Domaine de la Courtade, on the island of Porqueyrolles, carefully thought out the image they were aiming to convey in the design of their bottle and label ‘chosen to encapsulate yet challenge tradition.’ This is reflected in winemaking – radical at the time in the late 1980s for using traditional grapes made in a modern ‘new world’ style – creating big fruity wines. Their brochure illustrated how the design of the bottle was inspired by classical amphora, further emphsised by a picture of an amphora on the label.
Château de Maravenne, in La Londe, launched a new bottle in 1993 for their special ‘Collection’ cuvee. The cost for the exclusive design and mould amounted to FF100,00 and the cost of each bottle was FF4.50.
Traditional Provençal characteristics have been retained, combined with the straighter sides associated with the Bordeaux bottle. (2015 this bottle shape is no longer used)
In 1993 there were some 25-30 different domaine bottles with only one co-operative, the Cave Co-operative de Ramatuelle, having its own individual bottle, shaped like an amphora with two little handles on the shoulder. (2015 this bottle shape is no longer used.)
Marketing and Branding
Attractive as these bottles are, the production of relatively small quantities means that their price was high – as much as FF3-4 a bottle compared to FF1 for the basic Bordeaux bottle. Despite these costs, new bottles are still being designed; the benefits of such an exclusive bottle shape is recognition. On a restaurant table the bottle would be instantly recognisable while in exclusive shops such as Fauchon the attractive bottle adds to the value of the wine as a gift.
1931, the ‘Syndicat de Defense des Côtes de Provence’ was created. They aimed, and still do, at maintaining the quality and image of the wines of the region. In 1960, as increasingly more vineyards bottled their own wine using either the Burgundy or Hollandaise bottle, the Syndicat decided to design and copyright its own bottle.
The ‘flute a corset Provençal’, nicknamed the ‘Mae West’ (for obvious reasons) is only allowed to be used for domaine bottled wines and permission to use this bottle, nicknamed the ‘aubergine’ is reserved for use by négociant bottled wines but this is less strictly controlled. Only appellation Côtes de Provence wines are permitted to use either of these bottles.
The original design for both bottles was for fractionally slimmer, taller bottles but current bottles are almost imperceptibly fatter and shorter. The reason? Purely practical – refrigerators, shelves and wine racks are built to cater for standard sizes and the original bottles, including some of the current special domaine bottles, did not, and still do not, fit.
Although the different bottles indicate the source of bottling and the special domaine bottles reflect individuality and style, none of these fanciful designs can be regarded as a guarantee of quality although the expense incurred in the creation and use of exclusive domaine bottles do indicate pride in their wine. Many domaines only bottled their serious wines, top of the range or just their red and white wines in Bordeaux bottles while their everyday range, consumed by the tourists, as well as their rose wines, are only available in Provençal or ‘fantasy’ bottles.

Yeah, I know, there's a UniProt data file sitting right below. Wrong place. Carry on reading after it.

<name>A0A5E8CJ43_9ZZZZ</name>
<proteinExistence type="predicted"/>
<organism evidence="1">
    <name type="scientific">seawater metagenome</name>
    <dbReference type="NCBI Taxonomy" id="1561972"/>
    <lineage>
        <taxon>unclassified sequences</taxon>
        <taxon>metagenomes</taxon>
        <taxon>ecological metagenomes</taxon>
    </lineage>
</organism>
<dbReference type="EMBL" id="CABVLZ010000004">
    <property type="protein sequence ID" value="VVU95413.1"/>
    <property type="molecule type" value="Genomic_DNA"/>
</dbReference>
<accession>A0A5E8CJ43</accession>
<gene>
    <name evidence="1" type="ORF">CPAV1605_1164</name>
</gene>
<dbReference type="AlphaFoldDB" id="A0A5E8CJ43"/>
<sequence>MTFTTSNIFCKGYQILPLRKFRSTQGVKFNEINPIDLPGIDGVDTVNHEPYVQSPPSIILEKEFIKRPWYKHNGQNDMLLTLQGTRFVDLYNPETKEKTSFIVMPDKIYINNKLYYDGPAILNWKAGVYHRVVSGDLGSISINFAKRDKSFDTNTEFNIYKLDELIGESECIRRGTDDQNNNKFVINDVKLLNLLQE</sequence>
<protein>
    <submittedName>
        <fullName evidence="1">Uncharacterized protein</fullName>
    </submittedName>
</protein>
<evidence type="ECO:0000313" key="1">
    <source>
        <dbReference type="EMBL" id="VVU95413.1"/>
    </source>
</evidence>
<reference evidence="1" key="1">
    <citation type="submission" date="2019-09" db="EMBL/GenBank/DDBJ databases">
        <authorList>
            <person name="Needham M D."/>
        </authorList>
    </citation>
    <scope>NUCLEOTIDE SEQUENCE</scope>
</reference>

The situation has become a vicious circle. Attractive posters and advertising has associated, in the consumers mind, the voluptuous curves of the Provençal bottle with hot sunny Provence; wines to be drunk under umbrella pines by the sea along the Riviera and Cote d’Azur. Many tourists return from their holidays with memories of a wonderful wine, but they cannot remember the name, their only description being the unusual shape of the bottle. The image-making has succeeded, maybe too well, in symbolising the wines of Provence. In England it was almost de rigeur for Provençal rose wine to be served in the Mae West bottle and many feel that repeated efforts to achieve serious recognition for rose wine is thwarted by this presentation.
An idea was mooted in the early 1990s, that it would be a constructive policy to establish a corporate image for the wines of Cotes de Provence, but resistance is strong. The favoured design is an elongated Bordeaux-style bottle – broad shouldered with a tapered base, long neck and a high punt, similar to those found at Ste Marguerite, Château Minuty, Domaine de la Courtade, Château Ferry Lacombe, Castel Roubine and Domaine Rabiega. This elegant bottle is similar to the antique Italian and old Bordeaux bottle and harks back to the classical history of the Provençal vineyards in much the same way that the ‘flute a corset Provençal’ reflects the shape of the classical amphorae.
The wines of Bandol already have a ruling that their wines all have to be bottled in Bordeaux bottles. In Coteaux d’Aix, an Aixoise bottle was designed with a double shoulder, but these bottles do not seem to have captured the imagination of many winemakers, so this has remained largely unknown. Within the small area of Les Baux, is plenty of variety, including the squat Hollandaise of Mas de Gourgonnier. Château la Coste uses(d) a similar Normandy bottle.
Today, the quality of Provençal wines is constantly improving and a new revitalised image is required, but whether the individualistic growers of Provence are prepared to conform, when they have put so much effort into establishing their own identity, is another question.
Regional image is established with Bordeaux bottles with high shoulders, Burgundy and Rhone with sloping shoulders but Chianti has long since lost its distinctive flask shaped bottle covered in straw which became associated with cheap and cheerful student wine, and the long slim shoulder-less bottles of Germany, green for the Mosel, brown for the Rhine, have largely disappeared as growers try to reach a more international market.